On 11th June, we began our prison life in Barlinnie. What was prison life like? Initially it was diabolical. They allocated us all separate rooms. We were given a cell each: solitary confinement. The cell measured six feet by nine feet. Bedding consisted of a board that hinged back against the wall when not being used. Bed linen was an army blanket and a pillow (straw-filled). A mattress, also straw-filled, was available as an option (6p per night). This I declined for reasons of principle and economics. Sanitary arrangements were basic and primitive; a chamber pot that featured in the first-thing-in-the-morning drill (slopping out). Recreation was provided twice daily; a walk round the prison yard.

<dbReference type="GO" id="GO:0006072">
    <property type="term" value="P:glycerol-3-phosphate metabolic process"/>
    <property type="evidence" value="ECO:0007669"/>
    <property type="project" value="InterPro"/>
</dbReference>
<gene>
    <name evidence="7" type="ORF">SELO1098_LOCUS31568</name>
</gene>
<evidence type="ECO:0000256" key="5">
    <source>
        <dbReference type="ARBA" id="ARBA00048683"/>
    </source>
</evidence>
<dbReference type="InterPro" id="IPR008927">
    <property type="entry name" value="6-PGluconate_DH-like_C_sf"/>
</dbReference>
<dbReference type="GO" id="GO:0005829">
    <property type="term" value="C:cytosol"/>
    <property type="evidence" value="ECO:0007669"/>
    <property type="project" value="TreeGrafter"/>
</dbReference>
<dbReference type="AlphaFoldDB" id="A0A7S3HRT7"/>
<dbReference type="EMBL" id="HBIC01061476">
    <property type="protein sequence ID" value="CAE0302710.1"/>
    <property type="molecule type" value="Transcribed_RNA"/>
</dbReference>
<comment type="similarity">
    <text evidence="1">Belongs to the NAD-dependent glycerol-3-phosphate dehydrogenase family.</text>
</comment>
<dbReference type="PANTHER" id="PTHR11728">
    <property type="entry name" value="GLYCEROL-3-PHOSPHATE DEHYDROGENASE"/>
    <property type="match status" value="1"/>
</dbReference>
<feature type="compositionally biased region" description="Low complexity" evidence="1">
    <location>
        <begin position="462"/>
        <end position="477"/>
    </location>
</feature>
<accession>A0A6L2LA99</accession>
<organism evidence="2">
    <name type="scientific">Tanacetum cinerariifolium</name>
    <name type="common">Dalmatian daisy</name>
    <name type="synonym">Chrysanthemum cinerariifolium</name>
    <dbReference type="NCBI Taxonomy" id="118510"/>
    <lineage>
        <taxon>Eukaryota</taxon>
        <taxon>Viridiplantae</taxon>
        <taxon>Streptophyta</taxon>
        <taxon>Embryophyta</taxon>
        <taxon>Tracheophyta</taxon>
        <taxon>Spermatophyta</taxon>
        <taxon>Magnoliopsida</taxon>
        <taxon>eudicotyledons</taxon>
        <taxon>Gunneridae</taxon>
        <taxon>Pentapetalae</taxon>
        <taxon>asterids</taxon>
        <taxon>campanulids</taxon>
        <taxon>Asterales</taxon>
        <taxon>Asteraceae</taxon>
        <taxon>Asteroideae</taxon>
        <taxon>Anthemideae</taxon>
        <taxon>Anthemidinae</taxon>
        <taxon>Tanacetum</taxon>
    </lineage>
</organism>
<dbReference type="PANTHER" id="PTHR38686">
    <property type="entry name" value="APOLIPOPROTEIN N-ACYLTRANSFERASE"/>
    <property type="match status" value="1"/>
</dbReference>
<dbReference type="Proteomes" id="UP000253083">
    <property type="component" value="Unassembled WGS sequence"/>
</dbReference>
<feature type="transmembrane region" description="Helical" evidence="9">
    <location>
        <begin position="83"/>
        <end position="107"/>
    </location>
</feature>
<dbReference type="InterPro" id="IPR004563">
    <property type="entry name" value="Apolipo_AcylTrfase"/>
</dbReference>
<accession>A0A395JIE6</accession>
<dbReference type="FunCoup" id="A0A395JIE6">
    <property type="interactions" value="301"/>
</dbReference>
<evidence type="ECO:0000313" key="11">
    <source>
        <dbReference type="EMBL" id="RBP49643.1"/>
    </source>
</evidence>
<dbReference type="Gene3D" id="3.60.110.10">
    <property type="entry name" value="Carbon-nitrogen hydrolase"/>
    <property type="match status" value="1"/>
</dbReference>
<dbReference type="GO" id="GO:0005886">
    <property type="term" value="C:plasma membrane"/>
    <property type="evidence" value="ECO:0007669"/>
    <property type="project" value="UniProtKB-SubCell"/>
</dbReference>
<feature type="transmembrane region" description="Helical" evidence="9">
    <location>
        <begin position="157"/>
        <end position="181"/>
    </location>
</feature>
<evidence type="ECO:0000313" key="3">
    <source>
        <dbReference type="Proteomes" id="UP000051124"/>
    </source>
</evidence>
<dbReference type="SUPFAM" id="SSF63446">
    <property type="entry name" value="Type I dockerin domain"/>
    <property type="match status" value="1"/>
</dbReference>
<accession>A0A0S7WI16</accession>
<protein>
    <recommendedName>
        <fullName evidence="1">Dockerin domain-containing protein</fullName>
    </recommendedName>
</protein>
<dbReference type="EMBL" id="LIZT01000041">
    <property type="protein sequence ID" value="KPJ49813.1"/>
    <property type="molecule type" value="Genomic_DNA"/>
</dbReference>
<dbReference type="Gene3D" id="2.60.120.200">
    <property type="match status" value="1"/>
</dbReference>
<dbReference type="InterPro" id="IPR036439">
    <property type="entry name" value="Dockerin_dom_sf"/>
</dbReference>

On one occasion, we were returning from our recreation to our cells; the Glasgow ‘lot’ who had been ‘collared’ were installed on the top floor of ‘E’ wing. The prisoners from the floor below us were being escorted out when one of them, an ex-pupil of mine (Pat Phee) from St John’s Springboig Approved School (a sort of junior Borstal), recognised me and called out; ”What are you in for, Sir?”. He was hustled away by one of the warders before I could respond. I had always found him a likeable young rogue.
We were very fortunate in our chaplain Father Morison, who not only ministered to us spiritually but also obtained for us much better conditions. Instead of being locked up for something like 23 hours a day; it sounds incredible but it did happen initially; we were given permission for our cell doors to be left open for hours each day. Father Morison also brought in a football and took an active part in the informal games.